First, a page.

Author(s): Petrov IS, Tokmakova MP, Marchov DN, Kichukov KN, Petrov IS, Tokmakova MP, Marchov DN, Kichukov KN
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Abstract INTRODUCTION: Tako-tsubo syndrome is a novel cardio-vascular disease affecting predominantly postmenopausal women exposed to unexpected strong emotional or physical stress, in the absence of significant coronary heart disease. It is characterized by acute onset of severe chest pain and/or acute left ventricular failure, ECG-changes, typical left ventricular angiographic findings, good prognosis and positive resolution of the morphological and clinical manifestations. First described in 1990 in Japan by Sato, Tako-tsubo cardiomyopathy is characterized by transient contractile abnormalities of the left ventricle, causing typical left ventricular apical ballooning at end-systole with concomitant compensatory basal hyperkinesia. There are also atypical forms, presenting with left ventricular systolic dysfunction which affects the mid-portions of the left ventricle. The etiology of the disease still remains unclear. Many theories have been put forward about the potential underlying pathophysiological mechanisms that may trigger this syndrome among which are the theory of catecholamine excess, the theory of multivessel coronary vasospasm, the ischemic theory, and the theory of microvascular dysfunction and dynamic left ventricular gradient induced by elevated circulating catecholamine levels. Adequate management of Tako-tsubo syndrome demands immediate preparation for coronary angiography. Once the diagnosis is made, treatment is primarily symptomatic and includes monitoring for complications. Patients with Tako-tsubo syndrome most frequently develop acute LV failure, pulmonary edema, rhythm and conductive disturbances and apical thrombosis. Treatment is symptomatic and includes administration of diuretics, vasodilators and mechanical support of circulation with intra-aortic balloon counterpulsation.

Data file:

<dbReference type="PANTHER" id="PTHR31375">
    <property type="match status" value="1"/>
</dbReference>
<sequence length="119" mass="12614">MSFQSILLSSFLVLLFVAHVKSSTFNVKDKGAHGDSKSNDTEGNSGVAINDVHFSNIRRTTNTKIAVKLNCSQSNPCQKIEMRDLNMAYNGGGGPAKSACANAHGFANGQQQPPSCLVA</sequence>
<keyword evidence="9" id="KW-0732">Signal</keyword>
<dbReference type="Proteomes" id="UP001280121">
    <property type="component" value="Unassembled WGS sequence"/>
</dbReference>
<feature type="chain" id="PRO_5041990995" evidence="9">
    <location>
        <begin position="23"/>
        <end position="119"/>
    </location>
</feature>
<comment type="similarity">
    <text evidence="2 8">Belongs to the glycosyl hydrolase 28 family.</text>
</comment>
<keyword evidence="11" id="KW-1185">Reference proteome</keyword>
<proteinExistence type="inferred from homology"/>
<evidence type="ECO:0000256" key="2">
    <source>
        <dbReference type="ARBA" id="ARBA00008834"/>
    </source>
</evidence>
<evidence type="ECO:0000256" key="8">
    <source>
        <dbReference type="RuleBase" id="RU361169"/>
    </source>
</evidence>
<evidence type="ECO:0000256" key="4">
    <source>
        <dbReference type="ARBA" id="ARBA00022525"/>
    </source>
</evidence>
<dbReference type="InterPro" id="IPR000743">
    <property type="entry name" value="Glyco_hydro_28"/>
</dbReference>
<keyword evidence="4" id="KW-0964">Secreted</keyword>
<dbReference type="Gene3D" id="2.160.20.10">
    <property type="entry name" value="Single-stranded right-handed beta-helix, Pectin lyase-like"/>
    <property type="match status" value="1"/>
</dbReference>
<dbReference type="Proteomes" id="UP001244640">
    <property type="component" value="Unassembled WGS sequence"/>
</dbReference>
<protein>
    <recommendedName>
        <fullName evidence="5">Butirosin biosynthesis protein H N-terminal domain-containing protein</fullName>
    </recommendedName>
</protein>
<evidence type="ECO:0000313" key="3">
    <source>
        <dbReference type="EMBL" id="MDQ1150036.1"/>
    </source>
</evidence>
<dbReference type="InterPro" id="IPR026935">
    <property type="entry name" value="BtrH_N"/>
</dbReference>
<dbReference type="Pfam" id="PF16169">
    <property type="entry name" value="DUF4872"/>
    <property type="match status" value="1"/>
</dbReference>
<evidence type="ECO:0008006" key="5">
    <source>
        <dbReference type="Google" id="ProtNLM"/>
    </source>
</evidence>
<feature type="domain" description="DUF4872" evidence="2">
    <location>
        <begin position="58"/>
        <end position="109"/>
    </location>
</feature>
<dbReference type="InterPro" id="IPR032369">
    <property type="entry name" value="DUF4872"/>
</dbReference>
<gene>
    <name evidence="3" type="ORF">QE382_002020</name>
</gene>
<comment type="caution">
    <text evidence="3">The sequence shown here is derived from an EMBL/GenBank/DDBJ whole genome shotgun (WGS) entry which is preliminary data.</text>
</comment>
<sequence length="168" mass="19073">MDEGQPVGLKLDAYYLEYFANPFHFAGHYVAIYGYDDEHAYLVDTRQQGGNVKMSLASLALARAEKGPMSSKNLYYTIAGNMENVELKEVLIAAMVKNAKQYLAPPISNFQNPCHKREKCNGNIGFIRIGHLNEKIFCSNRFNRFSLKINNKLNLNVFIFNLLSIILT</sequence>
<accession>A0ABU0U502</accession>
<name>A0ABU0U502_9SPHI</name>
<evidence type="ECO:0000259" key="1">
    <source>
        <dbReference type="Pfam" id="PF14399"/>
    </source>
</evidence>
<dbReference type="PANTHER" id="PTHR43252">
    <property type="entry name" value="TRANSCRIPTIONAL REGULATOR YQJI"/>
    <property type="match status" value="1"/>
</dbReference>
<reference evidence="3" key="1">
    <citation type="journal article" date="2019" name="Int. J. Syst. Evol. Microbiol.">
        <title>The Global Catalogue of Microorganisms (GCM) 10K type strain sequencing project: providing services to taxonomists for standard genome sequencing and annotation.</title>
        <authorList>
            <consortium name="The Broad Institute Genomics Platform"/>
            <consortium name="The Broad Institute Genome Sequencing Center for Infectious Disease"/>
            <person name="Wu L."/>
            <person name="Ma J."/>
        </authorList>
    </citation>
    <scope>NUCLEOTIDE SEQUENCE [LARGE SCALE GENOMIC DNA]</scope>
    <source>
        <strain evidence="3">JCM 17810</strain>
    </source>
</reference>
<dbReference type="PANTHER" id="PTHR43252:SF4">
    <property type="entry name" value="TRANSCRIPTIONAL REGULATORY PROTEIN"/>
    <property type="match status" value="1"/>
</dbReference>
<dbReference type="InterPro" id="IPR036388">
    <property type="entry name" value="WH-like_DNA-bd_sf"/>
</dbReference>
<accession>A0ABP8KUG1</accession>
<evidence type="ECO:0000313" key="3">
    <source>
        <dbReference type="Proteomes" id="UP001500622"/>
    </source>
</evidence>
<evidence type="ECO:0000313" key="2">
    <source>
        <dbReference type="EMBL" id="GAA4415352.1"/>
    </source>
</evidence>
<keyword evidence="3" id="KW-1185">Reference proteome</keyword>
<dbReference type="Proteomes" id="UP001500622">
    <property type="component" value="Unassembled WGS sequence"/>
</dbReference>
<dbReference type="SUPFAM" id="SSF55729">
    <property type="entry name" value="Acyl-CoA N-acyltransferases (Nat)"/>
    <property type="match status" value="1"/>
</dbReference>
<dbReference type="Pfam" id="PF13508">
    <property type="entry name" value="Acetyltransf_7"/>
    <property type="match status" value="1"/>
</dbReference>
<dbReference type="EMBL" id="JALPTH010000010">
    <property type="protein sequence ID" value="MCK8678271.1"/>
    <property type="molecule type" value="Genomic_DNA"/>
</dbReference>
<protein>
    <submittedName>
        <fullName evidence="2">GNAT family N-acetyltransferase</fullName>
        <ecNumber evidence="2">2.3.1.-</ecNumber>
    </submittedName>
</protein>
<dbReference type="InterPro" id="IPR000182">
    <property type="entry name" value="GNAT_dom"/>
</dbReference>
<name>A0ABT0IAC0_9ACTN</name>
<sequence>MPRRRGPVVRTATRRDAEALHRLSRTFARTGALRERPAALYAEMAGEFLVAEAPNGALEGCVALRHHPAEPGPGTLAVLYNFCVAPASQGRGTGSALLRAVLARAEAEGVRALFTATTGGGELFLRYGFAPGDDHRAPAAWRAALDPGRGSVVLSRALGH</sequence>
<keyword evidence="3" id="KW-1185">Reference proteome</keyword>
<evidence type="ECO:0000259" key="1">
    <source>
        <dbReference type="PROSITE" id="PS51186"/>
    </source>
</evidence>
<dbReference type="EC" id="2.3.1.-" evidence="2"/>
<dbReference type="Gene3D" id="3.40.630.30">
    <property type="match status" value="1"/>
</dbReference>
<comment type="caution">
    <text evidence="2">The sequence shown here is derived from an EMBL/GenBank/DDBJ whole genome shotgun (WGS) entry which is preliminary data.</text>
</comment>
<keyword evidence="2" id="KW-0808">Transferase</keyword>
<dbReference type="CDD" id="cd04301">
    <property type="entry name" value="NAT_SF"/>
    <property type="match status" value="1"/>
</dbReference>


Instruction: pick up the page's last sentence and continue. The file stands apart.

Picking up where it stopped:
This article was published in Folia Med (Plovdiv)
and referenced in Journal of Clinical & Experimental Cardiology